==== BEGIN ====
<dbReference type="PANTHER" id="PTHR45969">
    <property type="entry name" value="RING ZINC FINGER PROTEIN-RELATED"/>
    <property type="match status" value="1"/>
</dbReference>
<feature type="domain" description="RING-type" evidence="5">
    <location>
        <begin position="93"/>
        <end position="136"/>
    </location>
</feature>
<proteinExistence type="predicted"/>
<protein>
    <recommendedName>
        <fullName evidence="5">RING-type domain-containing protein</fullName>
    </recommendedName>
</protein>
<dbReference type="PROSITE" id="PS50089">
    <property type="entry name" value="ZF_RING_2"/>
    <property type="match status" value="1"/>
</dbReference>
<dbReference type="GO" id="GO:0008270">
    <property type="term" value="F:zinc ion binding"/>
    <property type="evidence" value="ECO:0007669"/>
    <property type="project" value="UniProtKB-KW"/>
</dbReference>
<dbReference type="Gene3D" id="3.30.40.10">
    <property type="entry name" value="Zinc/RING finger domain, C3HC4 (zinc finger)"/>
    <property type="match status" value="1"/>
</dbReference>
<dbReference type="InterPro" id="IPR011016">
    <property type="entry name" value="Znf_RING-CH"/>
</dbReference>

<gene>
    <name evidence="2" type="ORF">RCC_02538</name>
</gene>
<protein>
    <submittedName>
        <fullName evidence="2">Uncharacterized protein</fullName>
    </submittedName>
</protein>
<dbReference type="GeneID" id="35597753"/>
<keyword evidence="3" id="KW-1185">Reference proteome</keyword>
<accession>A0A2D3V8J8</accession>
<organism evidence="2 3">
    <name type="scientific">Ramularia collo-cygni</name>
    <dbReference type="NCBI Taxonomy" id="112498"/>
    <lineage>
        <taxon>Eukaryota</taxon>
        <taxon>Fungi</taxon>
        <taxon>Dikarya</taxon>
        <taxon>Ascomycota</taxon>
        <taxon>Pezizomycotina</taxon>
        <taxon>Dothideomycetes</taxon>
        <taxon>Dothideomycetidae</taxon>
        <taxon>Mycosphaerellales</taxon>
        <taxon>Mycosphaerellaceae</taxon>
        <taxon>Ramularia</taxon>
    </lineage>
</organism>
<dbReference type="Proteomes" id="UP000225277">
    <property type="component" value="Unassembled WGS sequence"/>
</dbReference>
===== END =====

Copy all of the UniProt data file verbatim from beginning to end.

<dbReference type="PANTHER" id="PTHR45969">
    <property type="entry name" value="RING ZINC FINGER PROTEIN-RELATED"/>
    <property type="match status" value="1"/>
</dbReference>
<feature type="domain" description="RING-type" evidence="5">
    <location>
        <begin position="93"/>
        <end position="136"/>
    </location>
</feature>
<proteinExistence type="predicted"/>
<protein>
    <recommendedName>
        <fullName evidence="5">RING-type domain-containing protein</fullName>
    </recommendedName>
</protein>
<dbReference type="PROSITE" id="PS50089">
    <property type="entry name" value="ZF_RING_2"/>
    <property type="match status" value="1"/>
</dbReference>
<dbReference type="GO" id="GO:0008270">
    <property type="term" value="F:zinc ion binding"/>
    <property type="evidence" value="ECO:0007669"/>
    <property type="project" value="UniProtKB-KW"/>
</dbReference>
<dbReference type="Gene3D" id="3.30.40.10">
    <property type="entry name" value="Zinc/RING finger domain, C3HC4 (zinc finger)"/>
    <property type="match status" value="1"/>
</dbReference>
<dbReference type="InterPro" id="IPR011016">
    <property type="entry name" value="Znf_RING-CH"/>
</dbReference>

<gene>
    <name evidence="2" type="ORF">RCC_02538</name>
</gene>
<protein>
    <submittedName>
        <fullName evidence="2">Uncharacterized protein</fullName>
    </submittedName>
</protein>
<dbReference type="GeneID" id="35597753"/>
<keyword evidence="3" id="KW-1185">Reference proteome</keyword>
<accession>A0A2D3V8J8</accession>
<organism evidence="2 3">
    <name type="scientific">Ramularia collo-cygni</name>
    <dbReference type="NCBI Taxonomy" id="112498"/>
    <lineage>
        <taxon>Eukaryota</taxon>
        <taxon>Fungi</taxon>
        <taxon>Dikarya</taxon>
        <taxon>Ascomycota</taxon>
        <taxon>Pezizomycotina</taxon>
        <taxon>Dothideomycetes</taxon>
        <taxon>Dothideomycetidae</taxon>
        <taxon>Mycosphaerellales</taxon>
        <taxon>Mycosphaerellaceae</taxon>
        <taxon>Ramularia</taxon>
    </lineage>
</organism>
<dbReference type="Proteomes" id="UP000225277">
    <property type="component" value="Unassembled WGS sequence"/>
</dbReference>